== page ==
I'm sorry, but have you not in fact admitted server upload bandwidth is O(n^2) while peer upload/download bandwidth is O(n)? Do you realize how this means the same client bandwidth can allow for twice the number of players with P2P than with client-server?

Second, have you not in fact admitted the mistake in your time-stepping article where you incorrectly integrate free fall physics equation which is supposed to give exact results with uniform acceleration such as gravity? Fianally, if you are wrong about the main two points, what do you still find hilarious and who are we supposed to be laughing at?



Quote:
Original post by hplus0603
Quote:
Unskilled and unaware of it


It's actually linked from Answer 0 in the Forum FAQ :-)


Does the fact that Age of Empires implements P2P on 28.8 modem with perfect synchronization, determinism and fluid animation not make all the objections against P2P invalid, especially if this is intended for console systems and games without dedicated server where the security risks are just the same as with client hosting the game?

Is it not the integrated bandwidth of O(n^2) in P2P still better than having just one client(server) use O(n^2) upload bandwidth? Does that not actually make P2P about two times more practical given the same bandwidth constraints?

Finally, having only two-player game, do you think it would be better if one player hosted the game for both, or would P2P type of direct link turn out as a better solution in this case?
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Andrew F Marcus (if that is your real name) maybe you should think about why you were banned all those other times before you sign up with yet another account and start spouting the same stuff all over again...
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Ugh...

Hey, about we all go read about Schwarzschild Proton, the solution to Grand unification theory that completely changes the understanding of universe as we know it. It even has lots of formulas and numbers.

Doesn't sound this better than all of this boring networking stuff?
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Quote:
Original post by Codeka
Andrew F Marcus (if that is your real name) maybe you should think about why you were banned all those other times before you sign up with yet another account and start spouting the same stuff all over again...


Codeka (if that is your real name) maybe you should think about the purpose of this forum and in the spirit of making things clear, for all who come here seeking for help, at least attempt to answer the question or respond in some other meaningful and helpful manner.


Is it true that Halo 3 and GTA IV multiplayer in fact work on P2P architecture?
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Quote:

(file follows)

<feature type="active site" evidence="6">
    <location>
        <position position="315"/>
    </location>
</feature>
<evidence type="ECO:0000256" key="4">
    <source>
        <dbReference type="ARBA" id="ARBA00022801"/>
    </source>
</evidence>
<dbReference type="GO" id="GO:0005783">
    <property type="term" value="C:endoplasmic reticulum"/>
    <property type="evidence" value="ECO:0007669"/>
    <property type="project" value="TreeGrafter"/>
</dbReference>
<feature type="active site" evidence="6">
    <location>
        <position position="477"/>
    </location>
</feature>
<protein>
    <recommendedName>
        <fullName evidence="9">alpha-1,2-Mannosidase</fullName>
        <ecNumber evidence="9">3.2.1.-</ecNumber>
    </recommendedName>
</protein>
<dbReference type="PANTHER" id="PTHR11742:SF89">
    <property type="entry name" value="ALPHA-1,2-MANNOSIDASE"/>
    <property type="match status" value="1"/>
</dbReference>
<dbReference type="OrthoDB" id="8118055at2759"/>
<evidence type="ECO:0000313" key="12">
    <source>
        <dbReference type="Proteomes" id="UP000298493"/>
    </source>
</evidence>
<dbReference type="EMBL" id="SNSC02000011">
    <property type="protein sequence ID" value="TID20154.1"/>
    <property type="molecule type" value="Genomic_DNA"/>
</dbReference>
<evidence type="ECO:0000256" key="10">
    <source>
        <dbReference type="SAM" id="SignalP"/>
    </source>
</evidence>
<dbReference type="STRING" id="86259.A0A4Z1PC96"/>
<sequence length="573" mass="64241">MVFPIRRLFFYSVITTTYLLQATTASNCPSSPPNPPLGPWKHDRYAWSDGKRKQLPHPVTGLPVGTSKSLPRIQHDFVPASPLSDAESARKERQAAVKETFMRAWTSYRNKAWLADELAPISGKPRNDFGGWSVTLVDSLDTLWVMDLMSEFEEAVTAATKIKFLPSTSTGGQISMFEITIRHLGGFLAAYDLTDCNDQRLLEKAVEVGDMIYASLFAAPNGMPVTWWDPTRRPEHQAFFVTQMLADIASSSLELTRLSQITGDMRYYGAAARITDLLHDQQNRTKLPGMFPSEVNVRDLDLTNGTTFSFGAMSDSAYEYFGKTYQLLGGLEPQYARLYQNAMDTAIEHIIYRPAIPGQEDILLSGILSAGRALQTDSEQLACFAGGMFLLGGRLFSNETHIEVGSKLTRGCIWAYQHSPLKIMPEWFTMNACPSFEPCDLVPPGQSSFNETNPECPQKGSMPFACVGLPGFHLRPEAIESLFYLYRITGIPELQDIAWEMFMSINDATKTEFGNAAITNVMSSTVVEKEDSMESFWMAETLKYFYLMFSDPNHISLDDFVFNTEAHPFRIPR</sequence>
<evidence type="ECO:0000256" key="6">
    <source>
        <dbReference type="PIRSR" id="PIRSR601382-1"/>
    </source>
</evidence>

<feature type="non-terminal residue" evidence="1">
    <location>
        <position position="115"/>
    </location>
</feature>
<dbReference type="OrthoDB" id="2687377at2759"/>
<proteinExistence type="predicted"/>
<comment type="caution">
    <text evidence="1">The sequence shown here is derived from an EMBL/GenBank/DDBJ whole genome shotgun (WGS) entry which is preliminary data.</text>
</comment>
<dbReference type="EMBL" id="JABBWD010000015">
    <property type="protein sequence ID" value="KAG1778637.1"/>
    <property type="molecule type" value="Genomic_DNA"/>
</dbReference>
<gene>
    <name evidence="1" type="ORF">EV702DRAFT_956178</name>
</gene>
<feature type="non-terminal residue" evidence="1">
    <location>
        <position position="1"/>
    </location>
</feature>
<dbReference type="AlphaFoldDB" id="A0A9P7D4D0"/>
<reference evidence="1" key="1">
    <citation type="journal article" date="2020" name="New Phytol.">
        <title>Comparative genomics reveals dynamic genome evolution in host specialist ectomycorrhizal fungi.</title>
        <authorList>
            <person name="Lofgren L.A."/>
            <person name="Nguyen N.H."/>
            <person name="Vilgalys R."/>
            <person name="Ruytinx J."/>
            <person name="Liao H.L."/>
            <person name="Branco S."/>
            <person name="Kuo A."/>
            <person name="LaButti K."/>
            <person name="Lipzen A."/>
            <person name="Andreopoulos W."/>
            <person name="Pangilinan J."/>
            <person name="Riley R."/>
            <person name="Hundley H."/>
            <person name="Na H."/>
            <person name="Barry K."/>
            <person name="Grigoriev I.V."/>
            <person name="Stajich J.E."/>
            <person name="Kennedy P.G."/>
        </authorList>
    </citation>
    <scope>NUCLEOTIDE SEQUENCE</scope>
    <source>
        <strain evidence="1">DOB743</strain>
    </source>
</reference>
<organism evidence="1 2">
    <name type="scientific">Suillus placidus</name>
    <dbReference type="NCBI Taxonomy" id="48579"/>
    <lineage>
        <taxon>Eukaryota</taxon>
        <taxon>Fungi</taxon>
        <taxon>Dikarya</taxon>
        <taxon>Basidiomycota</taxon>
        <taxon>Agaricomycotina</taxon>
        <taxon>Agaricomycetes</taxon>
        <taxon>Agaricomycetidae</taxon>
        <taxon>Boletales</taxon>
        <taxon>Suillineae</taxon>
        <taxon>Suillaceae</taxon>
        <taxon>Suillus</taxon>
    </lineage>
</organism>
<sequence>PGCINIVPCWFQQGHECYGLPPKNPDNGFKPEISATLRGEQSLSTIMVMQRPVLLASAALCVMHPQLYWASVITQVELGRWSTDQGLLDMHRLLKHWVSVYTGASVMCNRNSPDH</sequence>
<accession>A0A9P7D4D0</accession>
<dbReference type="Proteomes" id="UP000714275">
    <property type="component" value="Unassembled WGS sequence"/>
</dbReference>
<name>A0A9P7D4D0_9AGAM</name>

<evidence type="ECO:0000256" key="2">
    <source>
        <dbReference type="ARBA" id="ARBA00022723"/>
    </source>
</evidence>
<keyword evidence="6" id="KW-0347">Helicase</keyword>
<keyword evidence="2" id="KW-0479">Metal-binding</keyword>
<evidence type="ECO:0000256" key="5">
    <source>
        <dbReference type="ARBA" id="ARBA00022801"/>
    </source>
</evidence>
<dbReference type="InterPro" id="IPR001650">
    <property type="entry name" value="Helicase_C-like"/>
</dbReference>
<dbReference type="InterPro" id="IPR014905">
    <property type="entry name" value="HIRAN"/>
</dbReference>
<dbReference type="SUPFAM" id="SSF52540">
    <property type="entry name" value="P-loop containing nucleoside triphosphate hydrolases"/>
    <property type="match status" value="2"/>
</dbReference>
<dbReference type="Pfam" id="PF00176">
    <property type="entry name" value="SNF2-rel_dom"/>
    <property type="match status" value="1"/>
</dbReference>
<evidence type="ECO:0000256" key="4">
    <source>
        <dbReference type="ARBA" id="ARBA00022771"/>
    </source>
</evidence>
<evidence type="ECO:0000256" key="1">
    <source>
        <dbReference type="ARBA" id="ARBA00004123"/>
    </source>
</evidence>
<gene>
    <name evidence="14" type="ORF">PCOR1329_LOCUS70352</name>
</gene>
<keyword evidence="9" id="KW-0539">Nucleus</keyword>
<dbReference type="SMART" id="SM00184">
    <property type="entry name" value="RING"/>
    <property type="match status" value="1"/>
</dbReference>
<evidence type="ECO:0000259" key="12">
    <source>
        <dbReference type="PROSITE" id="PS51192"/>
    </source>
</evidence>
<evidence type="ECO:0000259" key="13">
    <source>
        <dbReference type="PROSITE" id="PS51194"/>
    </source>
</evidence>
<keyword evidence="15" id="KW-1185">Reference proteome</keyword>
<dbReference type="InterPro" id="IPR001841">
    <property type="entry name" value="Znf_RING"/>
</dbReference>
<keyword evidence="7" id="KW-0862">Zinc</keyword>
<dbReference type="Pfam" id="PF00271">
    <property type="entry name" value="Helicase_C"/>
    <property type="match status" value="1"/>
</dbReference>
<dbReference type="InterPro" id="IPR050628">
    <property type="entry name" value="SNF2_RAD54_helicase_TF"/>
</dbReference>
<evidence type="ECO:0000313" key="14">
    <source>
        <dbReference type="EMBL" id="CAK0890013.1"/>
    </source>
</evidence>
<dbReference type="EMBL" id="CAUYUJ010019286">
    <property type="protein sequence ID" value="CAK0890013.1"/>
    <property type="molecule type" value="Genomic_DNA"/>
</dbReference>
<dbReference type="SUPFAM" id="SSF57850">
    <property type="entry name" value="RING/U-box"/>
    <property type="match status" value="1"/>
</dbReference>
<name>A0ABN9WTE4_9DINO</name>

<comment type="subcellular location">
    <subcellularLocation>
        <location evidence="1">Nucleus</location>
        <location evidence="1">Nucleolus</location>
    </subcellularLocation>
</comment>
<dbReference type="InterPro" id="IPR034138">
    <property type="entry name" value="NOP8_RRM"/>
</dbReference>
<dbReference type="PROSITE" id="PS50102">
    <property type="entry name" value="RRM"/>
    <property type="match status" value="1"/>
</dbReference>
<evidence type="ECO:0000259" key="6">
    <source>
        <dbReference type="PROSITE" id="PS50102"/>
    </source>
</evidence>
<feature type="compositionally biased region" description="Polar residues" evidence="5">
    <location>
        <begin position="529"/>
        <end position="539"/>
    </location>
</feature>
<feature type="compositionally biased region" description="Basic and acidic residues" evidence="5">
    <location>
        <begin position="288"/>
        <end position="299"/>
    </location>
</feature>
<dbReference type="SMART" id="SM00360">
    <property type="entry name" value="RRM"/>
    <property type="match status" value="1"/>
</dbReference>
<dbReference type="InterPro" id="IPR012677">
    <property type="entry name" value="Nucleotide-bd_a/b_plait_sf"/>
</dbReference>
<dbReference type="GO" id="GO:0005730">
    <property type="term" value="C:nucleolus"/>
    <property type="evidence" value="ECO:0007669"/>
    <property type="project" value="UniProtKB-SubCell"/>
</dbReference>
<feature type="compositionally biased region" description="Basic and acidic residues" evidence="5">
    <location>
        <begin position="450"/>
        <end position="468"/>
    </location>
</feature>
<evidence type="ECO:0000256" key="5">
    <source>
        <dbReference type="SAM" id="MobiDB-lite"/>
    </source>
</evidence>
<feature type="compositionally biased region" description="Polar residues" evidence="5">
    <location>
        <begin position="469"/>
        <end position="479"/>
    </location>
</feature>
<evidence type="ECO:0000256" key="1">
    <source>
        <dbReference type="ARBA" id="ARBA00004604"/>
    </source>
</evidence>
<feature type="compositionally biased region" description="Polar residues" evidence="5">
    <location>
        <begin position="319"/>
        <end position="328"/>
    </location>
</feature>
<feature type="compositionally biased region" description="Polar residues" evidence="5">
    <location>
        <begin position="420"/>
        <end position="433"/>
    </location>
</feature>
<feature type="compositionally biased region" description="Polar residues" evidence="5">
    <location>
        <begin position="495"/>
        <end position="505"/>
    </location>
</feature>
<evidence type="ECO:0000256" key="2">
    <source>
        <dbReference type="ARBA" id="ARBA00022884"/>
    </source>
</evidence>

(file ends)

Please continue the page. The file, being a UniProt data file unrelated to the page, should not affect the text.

Original post by Andrew F Marcus
Is it true that Halo 3 and GTA IV multiplayer in fact work on P2P architecture?
No, it's not true.
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Quote:
Original post by Andrew F Marcus
I'm sorry, but have you not in fact admitted server upload bandwidth is O(n^2) while peer upload/download bandwidth is O(n)? Do you realize how this means the same client bandwidth can allow for twice the number of players with P2P than with client-server?

...

Is it not the integrated bandwidth of O(n^2) in P2P still better than having just one client(server) use O(n^2) upload bandwidth? Does that not actually make P2P about two times more practical given the same bandwidth constraints?

I don't see how he is wrong here in the case that all clients have equal bandwidth and that if a client had to be a server.

Quote:
Original post by Andrew F Marcus
Finally, having only two-player game, do you think it would be better if one player hosted the game for both, or would P2P type of direct link turn out as a better solution in this case?

seems to be about the same but writing p2p is harder to sync.
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Quote:
Original post by Jeonjr
Quote:
Original post by Andrew F Marcus
Finally, having only two-player game, do you think it would be better if one player hosted the game for both, or would P2P type of direct link turn out as a better solution in this case?

seems to be about the same but writing p2p is harder to sync.


Another thing to consider (at least in the real world) is that companies sometimes decide it's less trouble to retrofit their ANCIENT single-player codebases so that they are multiplayer capable. This is almost impossible to do if you use peer-to-peer.
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Quote:
I'm sorry, but have you not in fact admitted server upload bandwidth is O(n^2) while peer upload/download bandwidth is O(n)? Do you realize how this means the same client bandwidth can allow for twice the number of players with P2P than with client-server?


If there is no per-packet overhead, that statement would not be true, because squared and times-two are different functions.
If there is per-packet overhead, that statement would not be true, because packet overhead matters.

Do you think that the people who wrote Counter-Strike: Source, or Quake III: Arena, or Unreal Tournament, are idiots? Do you think they do not carefully test a number of different approaches before they settle on what works best? Why do you think they are not using P2P topologies?

Anyway, the proof is simple: Just write a game that is P2P and works much better than current games based on Source, Unreal, Quake etc engines. There are lots of companies out there in the games engine and middleware business, and none of them end up using P2P solutions. If you can write a much better game, or simply license a much better solution, you'll make lots of money!